The U.S. Department of Energy’s efforts to find a permanent home for spent nuclear fuel is “creating energy that is very positive,” Marge Kilkelly, senior policy adviser to U.S. Sen. Angus King, said.
King’s office hopes to build on that energy and push the Department of Energy’s process along through the creation of an information-sharing network between the 13 municipalities that have served as de facto nuclear storage sites since nuclear power plants in those communities went offline.
In addition to bringing together affected communities, the proposal calls for a technical analysis of the transportation infrastructure surrounding each site to determine how to move spent nuclear fuel once a permanent home is identified.
Kilkelly outlined the proposal to the Wiscasset Board of Selectmen on Nov. 15 to determine if it would help address the town’s concerns.
“This is exciting,” Selectman Jeff Slack said. Although the board did not vote on the matter, selectmen encouraged Kilkelly to work with other U.S. senators to form what Kilkelly informally referred to as “the spent nuclear storage facility community alliance.”
The Maine Yankee site in Wiscasset has been home to about 542 metric tons of spent nuclear fuel since the plant was closed in 1997. The Department of Energy was never able to follow through with its promise to remove the nuclear waste from Wiscasset, in part because of problems with identifying a permanent home for it.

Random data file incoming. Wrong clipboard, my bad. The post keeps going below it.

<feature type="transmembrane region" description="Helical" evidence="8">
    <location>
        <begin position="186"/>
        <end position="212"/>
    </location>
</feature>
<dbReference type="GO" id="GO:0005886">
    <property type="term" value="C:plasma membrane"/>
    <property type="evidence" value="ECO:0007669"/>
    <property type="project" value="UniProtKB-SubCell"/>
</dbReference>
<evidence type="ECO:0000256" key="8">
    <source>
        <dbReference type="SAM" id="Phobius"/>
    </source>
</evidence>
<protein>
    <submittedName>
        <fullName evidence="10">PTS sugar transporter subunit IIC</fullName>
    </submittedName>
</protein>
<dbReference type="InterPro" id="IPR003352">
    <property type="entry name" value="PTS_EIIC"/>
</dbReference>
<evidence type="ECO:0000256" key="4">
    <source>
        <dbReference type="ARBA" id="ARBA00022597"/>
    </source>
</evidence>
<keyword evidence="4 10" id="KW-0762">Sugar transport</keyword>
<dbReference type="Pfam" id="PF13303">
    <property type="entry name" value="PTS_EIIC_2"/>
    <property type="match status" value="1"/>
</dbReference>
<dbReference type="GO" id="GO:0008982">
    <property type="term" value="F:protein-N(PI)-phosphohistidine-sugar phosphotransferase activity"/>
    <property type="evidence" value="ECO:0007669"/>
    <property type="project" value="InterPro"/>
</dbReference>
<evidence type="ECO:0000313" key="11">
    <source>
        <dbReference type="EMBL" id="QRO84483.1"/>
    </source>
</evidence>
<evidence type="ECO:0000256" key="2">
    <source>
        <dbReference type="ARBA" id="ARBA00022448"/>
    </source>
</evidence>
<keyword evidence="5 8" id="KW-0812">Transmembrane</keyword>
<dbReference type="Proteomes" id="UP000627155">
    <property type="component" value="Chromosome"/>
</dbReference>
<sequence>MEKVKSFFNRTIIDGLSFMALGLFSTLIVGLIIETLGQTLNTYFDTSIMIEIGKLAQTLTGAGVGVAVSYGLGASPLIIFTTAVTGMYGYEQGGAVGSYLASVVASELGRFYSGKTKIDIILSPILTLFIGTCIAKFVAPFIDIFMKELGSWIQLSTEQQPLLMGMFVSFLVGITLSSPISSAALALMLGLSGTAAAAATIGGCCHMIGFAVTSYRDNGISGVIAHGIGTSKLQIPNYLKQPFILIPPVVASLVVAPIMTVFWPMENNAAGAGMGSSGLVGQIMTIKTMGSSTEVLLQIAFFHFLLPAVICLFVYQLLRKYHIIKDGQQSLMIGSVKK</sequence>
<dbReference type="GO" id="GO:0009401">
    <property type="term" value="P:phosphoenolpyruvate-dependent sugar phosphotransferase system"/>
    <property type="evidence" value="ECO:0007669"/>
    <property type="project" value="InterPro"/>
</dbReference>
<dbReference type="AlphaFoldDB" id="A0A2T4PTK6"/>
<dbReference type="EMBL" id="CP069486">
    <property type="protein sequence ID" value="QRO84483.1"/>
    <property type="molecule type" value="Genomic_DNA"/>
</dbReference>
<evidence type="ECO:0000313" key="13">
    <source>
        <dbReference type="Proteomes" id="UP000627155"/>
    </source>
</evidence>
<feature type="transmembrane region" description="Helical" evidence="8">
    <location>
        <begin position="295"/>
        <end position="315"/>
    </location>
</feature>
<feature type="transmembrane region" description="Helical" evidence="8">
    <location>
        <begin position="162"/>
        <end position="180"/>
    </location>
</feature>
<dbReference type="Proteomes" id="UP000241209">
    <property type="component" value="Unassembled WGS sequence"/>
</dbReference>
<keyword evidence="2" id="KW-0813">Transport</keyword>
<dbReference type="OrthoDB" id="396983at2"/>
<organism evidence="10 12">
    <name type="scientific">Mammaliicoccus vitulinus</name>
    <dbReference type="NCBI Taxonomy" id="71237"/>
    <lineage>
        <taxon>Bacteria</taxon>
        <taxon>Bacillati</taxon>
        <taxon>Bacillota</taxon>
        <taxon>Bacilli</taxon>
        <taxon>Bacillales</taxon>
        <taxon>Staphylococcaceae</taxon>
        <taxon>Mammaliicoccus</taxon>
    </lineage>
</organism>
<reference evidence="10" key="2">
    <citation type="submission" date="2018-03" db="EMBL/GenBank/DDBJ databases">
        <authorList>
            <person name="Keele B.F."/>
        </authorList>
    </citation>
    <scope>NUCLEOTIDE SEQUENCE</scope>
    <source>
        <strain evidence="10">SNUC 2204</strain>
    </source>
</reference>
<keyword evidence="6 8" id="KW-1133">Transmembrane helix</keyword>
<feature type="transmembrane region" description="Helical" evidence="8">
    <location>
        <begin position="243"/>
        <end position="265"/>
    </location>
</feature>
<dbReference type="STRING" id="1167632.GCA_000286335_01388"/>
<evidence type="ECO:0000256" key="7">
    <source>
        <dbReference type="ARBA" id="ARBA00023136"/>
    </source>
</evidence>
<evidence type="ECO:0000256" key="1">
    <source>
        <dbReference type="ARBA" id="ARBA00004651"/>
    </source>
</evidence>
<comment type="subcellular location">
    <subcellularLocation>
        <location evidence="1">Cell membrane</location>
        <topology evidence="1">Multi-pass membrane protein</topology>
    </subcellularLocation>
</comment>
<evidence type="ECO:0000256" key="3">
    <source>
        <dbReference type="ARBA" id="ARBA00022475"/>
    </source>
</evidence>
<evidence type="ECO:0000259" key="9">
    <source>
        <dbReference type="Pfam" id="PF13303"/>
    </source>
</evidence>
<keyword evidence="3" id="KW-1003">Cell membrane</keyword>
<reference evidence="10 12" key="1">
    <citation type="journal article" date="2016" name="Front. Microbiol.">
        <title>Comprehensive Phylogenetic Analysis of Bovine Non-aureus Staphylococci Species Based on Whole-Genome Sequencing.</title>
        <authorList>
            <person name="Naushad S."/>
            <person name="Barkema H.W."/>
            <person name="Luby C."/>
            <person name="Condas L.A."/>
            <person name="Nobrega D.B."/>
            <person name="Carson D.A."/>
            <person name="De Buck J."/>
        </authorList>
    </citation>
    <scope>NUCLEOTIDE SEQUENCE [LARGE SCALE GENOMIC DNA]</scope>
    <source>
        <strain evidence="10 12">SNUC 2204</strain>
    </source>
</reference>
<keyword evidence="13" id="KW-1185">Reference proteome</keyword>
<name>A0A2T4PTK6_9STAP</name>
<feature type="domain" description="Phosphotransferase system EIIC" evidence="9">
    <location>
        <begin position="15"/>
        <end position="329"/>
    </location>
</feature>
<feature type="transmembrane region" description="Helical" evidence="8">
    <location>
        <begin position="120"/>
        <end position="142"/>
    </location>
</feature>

Department officials have said a top-down approach that resulted in the selection of Yucca Mountain in Nevada as a repository site for nuclear waste failed.
As a result of a 2012 report by the Blue Ribbon Commission on America’s Nuclear Future, the Department of Energy has adopted a consent-based process to find a permanent home for the country’s spent nuclear fuel.
Department of Energy officials toured the country this past summer to hear feedback from affected communities as part of the consent-based siting process and made a special stop in Wiscasset.
Following the Department of Energy’s meeting in Wiscasset, the town was approached about supporting legislation sponsored by Rep. Robert Dold, R-Illinois, which focused on providing financial compensation to the 13 municipalities currently storing nuclear fuel.
The Dold legislation “was a great idea,” Kilkelly said, but it required municipalities to apply annually to receive compensation and did not address the multiple communities that will soon have decommissioned nuclear power plants.
The legislation was not successful and would need to be reintroduced for consideration in the next legislative session, Kilkelly said.
“How to get the waste moved is the ultimate question,” Kilkelly said. The consent-based process, which begins by asking communities if they would like to host a nuclear waste repository, “makes sense,” Kilkelly said.
While there are several legislative and budgetary challenges to identifying a different location than Yucca Mountain, there are communities that are interested in hosting a repository, Department of Energy officials have said.
“We don’t know where the waste is going, but we know where it is,” Kilkelly said. Communities with nuclear waste will be one step closer to moving it when a permanent site is found, if the infrastructure improvements that will be needed to transport it are identified now, Kilkelly said.
As more communities join the ranks of de facto nuclear waste storage sites, the alliance will help affected communities learn from each other, Kilkelly said.
“It’s an enormous challenge,” Kilkelly said. “The jobs are not here, the tax revenue is not here, but the waste is.”